My experience with Krew to manage kubectl plugins
I wrote a good number of kubectl plugins so far, but there is a lot more I can do with them. Every time I write a new one I discover something new and that is why I am always excited to see what will happen with the next one.
With kubectl-profefe I decided to have a look at krew. It is a package manager for kubectl plugins. It is a plugin itself with the end goal to help you installing and managing the lifecycle for your plugin.
$ kubectl krew install profefe
It gives you the ability, with a single command to install, update or delete the kubectl-profefe cli command.
Twitter got pretty excited recently about kubectl-tree, a plugin from @ahmetb an old friend of mine and active Kubernetes contributor and maintainer for krew as well. It helps you to visualize kubernetes resources as a tree to simplify the comprehension of the hierarchy and the connection between resources.
Two other examples that I would like to mention are from @ahmetb too. Kubectl
plugins don’t need to be extremely complicated, but you always have to keep in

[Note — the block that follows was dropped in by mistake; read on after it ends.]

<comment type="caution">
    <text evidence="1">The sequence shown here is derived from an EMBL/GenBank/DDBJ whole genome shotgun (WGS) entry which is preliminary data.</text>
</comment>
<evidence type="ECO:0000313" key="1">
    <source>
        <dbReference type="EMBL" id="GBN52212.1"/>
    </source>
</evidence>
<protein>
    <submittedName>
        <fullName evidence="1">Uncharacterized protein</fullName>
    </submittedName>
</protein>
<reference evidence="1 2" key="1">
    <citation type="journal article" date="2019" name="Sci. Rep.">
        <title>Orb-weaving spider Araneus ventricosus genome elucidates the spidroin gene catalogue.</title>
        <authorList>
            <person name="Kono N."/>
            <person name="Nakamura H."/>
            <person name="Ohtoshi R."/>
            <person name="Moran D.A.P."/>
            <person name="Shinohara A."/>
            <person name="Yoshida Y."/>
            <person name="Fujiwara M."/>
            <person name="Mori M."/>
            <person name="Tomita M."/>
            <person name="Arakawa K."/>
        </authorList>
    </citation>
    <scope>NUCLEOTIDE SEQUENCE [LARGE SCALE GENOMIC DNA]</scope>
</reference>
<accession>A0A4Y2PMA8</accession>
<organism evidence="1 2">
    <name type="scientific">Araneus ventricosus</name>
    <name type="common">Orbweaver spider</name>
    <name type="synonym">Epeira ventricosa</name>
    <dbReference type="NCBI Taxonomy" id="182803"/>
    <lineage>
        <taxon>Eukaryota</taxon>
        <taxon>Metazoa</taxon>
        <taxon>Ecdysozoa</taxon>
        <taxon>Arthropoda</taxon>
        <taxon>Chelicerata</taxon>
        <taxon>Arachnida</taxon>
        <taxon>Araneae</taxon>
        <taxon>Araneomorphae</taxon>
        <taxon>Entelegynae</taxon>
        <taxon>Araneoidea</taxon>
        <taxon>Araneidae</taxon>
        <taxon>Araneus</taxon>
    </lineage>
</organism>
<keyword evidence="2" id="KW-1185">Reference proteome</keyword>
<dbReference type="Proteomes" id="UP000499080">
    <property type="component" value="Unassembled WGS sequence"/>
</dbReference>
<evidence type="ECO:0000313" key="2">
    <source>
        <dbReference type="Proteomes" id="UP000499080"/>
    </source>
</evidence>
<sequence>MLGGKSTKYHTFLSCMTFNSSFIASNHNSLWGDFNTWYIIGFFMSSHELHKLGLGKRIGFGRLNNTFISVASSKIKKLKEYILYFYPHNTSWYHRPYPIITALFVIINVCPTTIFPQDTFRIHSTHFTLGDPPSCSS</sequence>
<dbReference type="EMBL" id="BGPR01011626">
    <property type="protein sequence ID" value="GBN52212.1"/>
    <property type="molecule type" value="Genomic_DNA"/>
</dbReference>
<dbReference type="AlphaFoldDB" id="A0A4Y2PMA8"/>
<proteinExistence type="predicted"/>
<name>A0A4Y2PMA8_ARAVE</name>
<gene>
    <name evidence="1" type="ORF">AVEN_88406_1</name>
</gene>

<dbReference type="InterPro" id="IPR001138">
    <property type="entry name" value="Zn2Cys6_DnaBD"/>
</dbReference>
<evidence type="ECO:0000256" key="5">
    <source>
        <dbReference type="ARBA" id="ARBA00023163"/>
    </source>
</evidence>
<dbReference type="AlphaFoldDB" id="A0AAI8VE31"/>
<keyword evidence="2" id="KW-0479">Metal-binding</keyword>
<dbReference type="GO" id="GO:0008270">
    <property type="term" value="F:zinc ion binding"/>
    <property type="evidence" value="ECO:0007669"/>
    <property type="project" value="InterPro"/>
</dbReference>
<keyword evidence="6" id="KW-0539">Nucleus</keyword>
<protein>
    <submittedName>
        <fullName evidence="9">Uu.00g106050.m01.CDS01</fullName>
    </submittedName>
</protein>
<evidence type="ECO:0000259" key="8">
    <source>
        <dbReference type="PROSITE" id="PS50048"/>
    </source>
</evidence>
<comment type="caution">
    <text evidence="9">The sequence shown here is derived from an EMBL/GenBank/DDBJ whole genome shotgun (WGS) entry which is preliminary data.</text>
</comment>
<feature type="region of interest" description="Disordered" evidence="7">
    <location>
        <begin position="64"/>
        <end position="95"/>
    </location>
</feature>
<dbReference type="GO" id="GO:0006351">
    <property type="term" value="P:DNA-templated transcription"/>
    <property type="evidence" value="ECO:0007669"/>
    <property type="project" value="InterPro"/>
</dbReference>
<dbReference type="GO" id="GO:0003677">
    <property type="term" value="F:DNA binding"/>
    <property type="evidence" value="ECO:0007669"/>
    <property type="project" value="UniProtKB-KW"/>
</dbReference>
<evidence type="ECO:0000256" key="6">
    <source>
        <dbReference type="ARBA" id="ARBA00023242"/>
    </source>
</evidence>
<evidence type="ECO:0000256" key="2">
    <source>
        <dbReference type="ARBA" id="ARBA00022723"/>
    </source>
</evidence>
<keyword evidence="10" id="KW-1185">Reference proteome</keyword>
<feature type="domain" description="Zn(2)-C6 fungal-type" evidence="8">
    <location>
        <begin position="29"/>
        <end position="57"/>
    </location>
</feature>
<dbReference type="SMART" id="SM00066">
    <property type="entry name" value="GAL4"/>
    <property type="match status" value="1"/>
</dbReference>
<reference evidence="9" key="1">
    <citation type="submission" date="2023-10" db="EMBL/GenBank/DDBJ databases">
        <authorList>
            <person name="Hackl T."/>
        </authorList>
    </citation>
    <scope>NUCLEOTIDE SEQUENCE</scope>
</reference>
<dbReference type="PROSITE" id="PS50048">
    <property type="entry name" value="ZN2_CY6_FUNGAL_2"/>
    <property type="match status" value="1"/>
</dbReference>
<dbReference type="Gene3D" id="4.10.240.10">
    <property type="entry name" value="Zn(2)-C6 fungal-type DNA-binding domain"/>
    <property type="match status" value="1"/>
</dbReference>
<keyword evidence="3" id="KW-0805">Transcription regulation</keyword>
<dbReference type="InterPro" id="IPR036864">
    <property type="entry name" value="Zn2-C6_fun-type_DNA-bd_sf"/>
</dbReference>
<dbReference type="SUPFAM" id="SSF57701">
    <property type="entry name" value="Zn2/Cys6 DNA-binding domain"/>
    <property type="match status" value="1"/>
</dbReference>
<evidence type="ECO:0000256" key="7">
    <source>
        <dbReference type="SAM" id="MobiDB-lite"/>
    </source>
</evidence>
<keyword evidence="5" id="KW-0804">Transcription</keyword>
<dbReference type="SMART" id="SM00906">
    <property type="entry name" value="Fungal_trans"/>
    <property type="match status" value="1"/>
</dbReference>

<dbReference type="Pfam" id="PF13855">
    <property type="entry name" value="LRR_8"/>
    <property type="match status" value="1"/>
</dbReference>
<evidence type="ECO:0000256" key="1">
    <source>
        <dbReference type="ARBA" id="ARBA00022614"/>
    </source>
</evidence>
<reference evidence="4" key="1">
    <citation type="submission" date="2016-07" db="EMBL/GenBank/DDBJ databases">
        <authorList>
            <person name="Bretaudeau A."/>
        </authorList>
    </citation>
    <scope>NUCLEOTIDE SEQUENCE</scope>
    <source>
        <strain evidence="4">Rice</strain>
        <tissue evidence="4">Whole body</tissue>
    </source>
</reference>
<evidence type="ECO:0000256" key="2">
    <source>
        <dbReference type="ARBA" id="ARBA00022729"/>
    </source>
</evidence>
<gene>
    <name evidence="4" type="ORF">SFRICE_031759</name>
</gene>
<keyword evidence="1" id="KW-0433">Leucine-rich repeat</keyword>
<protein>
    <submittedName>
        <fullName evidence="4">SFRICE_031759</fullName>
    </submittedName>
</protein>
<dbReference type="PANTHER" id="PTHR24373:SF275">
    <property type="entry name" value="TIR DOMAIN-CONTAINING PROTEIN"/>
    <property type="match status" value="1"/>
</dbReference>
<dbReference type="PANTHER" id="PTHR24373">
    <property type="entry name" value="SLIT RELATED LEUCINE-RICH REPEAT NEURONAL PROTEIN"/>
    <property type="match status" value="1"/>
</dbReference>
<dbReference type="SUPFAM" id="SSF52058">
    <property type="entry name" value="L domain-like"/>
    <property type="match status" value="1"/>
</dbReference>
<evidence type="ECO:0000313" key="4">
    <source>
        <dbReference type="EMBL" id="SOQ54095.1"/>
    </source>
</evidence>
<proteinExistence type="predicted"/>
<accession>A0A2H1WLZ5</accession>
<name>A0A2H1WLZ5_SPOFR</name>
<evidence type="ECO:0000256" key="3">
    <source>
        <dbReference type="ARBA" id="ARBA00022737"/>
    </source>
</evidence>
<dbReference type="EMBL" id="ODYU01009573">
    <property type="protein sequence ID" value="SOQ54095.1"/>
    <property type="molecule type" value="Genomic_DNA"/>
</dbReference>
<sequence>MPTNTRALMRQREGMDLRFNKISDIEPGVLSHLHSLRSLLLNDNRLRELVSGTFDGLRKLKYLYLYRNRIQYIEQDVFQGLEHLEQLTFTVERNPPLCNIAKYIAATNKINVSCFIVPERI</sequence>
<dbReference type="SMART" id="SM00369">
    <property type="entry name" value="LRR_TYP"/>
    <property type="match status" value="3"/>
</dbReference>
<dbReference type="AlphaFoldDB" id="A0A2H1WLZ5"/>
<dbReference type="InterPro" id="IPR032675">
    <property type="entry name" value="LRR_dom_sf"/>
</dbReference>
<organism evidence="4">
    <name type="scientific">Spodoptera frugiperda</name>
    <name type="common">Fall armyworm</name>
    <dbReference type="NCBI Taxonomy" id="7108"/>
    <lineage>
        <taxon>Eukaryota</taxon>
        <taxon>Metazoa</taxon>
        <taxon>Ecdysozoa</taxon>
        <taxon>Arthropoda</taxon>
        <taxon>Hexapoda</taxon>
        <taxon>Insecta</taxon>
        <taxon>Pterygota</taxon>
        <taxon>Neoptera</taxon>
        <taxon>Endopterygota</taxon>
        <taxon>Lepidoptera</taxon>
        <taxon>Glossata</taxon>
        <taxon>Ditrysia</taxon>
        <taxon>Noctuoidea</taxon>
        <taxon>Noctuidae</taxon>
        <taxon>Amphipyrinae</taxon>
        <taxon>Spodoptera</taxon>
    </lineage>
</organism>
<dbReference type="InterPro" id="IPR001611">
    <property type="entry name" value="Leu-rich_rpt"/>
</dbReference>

mind the mantra “usability first.” It doesn’t matter how many lines of code you
write: the end goal should be to develop something usable and well-integrated
kubectl ctx and
kubectl ns are fabulous examples of
something easy but helpful. We switch between context and namespace more than
once a day between production clusters, local development, and so on. It is not
a very complicated thing to do natively: for example, changing context with
kubectl is just a matter of typing:
$ kubectl config use new-context
Worst case scenario for the namespace, you have to type the
-n flags every
time you run a kubectl command that is not in the namespace you have set by
default for the context you are using.
kubectl ctx and
kubectl ns simplify this process even more. You only
have to type:
$ kubectl ctx new-context
$ kubectl ns new-namespace
If you are developing an open-source kubectl plugin and you need a friendly and easy way to distribute it, you should have a look at krew. The publication process is straightforward, this is the PR I had to submit for profefe, you have to type some YAML as usual.
I write a lot about Kubernetes from a developer point of view. Not really focused on which Ingress to select, or how to configure CoreDNS. My focus is around its extensibility via: Custom Resource Definitions, Operators, Shared Informarmers and the Kubernetes Client. Read more about it...